I am a self-confessed workaholic.
And it’s not necessarily because I want to be — it’s because I’ve felt I’ve needed to be in order to please all my clients and get paid on time.
Prior to starting out in the freelance world, I had this idea that I’d take endless days of vacation time because I could.
That I’d sleep in late every morning, have breakfast outside in the sunshine every day (ha, fat chance in England), and clock off well before my usual finish time.
That has not been the case.
I’ve been terrified to take a break. Taking a break means not earning money and making my clients wait.
But what about me?
We came to the freelance life to have freedom. Less work and more play. And yet we’re choosing to work longer hours and skip vital vacation time.
Author of ‘The Weekend Effect’, Katrina Onstad says, “We venerate busyness, exhaustion and long hours even though there’s no correlation between long hours/no weekends and productivity…overworked people are prone to errors and don’t do better work.”
Burnout is real. I’ve been feeling it a lot lately, and so I knew I needed to make a change.
We simply cannot be our best selves when we’re working ourselves into the ground. Some of the most successful entrepreneurs do less yet achieve more.
It’s time to switch off and reclaim our weekends.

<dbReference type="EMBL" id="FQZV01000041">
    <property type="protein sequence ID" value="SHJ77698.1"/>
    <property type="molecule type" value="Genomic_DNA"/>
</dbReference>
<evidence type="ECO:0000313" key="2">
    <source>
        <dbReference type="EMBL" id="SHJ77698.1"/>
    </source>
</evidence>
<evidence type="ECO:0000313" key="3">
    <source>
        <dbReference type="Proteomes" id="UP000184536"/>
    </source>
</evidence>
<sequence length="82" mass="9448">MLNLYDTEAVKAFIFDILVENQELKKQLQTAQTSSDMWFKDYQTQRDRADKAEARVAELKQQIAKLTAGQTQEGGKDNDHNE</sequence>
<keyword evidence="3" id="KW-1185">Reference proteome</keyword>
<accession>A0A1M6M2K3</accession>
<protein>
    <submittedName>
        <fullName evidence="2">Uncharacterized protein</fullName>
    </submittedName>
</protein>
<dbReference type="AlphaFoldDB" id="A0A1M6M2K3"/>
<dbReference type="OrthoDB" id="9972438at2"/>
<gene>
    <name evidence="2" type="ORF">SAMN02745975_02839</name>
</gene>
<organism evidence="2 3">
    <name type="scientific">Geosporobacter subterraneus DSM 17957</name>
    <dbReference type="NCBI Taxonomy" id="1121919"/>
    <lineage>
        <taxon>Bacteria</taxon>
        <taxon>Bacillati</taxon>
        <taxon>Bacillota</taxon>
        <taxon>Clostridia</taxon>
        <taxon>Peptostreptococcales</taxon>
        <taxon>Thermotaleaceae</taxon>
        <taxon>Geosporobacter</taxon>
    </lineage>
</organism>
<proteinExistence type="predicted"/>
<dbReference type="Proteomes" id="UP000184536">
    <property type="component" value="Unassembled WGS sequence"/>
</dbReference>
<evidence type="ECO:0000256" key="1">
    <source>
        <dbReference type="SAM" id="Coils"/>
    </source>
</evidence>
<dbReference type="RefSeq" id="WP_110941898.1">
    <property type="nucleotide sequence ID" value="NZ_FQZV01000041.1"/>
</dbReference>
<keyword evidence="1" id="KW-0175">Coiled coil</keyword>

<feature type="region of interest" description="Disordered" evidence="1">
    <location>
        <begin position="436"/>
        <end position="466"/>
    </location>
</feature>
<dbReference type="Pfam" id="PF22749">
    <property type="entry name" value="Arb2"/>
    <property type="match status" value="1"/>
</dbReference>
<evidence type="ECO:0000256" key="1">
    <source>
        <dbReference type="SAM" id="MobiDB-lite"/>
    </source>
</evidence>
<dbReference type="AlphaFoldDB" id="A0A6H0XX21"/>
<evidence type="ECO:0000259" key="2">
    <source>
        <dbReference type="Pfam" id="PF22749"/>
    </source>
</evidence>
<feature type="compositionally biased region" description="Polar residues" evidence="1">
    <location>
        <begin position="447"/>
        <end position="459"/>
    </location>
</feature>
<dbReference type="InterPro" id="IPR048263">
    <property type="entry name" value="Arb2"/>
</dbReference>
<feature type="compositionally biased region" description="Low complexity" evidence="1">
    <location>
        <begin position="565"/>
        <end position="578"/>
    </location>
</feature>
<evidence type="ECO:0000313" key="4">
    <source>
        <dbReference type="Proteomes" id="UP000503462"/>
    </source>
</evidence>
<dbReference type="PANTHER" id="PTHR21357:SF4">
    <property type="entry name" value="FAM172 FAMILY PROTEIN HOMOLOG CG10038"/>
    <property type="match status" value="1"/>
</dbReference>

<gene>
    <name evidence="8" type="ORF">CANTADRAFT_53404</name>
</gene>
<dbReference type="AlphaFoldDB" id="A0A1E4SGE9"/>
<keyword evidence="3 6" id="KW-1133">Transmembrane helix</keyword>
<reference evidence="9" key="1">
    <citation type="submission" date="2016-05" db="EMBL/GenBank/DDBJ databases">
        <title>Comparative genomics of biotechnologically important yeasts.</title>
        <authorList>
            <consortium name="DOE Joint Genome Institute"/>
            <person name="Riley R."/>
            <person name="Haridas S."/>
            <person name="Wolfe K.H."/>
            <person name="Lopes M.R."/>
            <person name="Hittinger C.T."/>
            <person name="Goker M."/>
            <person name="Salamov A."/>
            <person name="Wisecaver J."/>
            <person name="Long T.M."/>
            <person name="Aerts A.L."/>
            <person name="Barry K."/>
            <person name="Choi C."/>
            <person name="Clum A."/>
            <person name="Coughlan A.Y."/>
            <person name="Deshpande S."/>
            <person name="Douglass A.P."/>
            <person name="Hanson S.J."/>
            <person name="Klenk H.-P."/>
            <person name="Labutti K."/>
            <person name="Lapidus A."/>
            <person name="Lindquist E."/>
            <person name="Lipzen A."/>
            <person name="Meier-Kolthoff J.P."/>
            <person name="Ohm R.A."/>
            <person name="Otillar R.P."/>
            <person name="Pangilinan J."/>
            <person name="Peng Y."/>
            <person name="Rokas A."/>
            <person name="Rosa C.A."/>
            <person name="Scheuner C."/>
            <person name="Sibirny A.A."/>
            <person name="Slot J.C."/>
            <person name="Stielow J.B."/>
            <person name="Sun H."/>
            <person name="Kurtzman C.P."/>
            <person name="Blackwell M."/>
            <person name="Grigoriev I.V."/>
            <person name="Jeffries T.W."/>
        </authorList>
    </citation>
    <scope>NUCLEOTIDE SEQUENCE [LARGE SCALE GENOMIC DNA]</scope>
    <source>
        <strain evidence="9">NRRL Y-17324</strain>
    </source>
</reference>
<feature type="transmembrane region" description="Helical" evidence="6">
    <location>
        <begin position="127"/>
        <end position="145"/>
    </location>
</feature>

Set those boundaries
Look out for yourself for once and remember why you’re doing what you’re doing. Setting boundaries not only benefits you, but everyone around you — even if they don’t realise it yet. Learn to say ‘no’ to anything that doesn’t serve you or enrich your life in some way. Turn your phone off. Stop replying to emails out of hours. Shut your door.
In a world where we’re constantly connected to our smartphones and social media, it’s time for a digital detox. Our energy is continually sapped when what we need to do is reset and recharge. Prioritise people and real life human interactions over that of phones, and catch up on that book you’ve always wanted to read.
Change the scenery
One of the biggest problems with working from home is that we’re in the same place every single day, seven days a week. Try and keep your office in a room that can be closed off and doesn’t get opened over the weekend, or at the very least, keep your laptop out of sight. Don’t let your weekends become a monotonous routine. We can’t always leave the house but try to go or do something new as often as you can.
Don’t sleep in
As tempting as it might be, try not to sleep the day away. Whilst there’s nothing wrong with a little lie in — especially if you’ve been working hard all week — sleeping in excessively will only rob you of your valuable free time. Not only that, but it will disturb your sleeping pattern for the rest of the week. And that’s a killer.
The weekend isn’t a time to catch up on household chores, essential shopping, or work. It’s a time to reconnect with yourself and improve your life — to get into your creative flow and do the things you love. And ultimately, if we re-frame the weekend in this way and be loyal and committed to our leisure time, we’ll perform far better in our working life.
Take it from the girl who’s finally taken a few days break away from work. I’m well-rested, more in-tune with myself, and feeling more productive at work. So much so, I’m itching for my next break.
After all, as the common proverb goes; “A Sunday well spent brings a week of content.”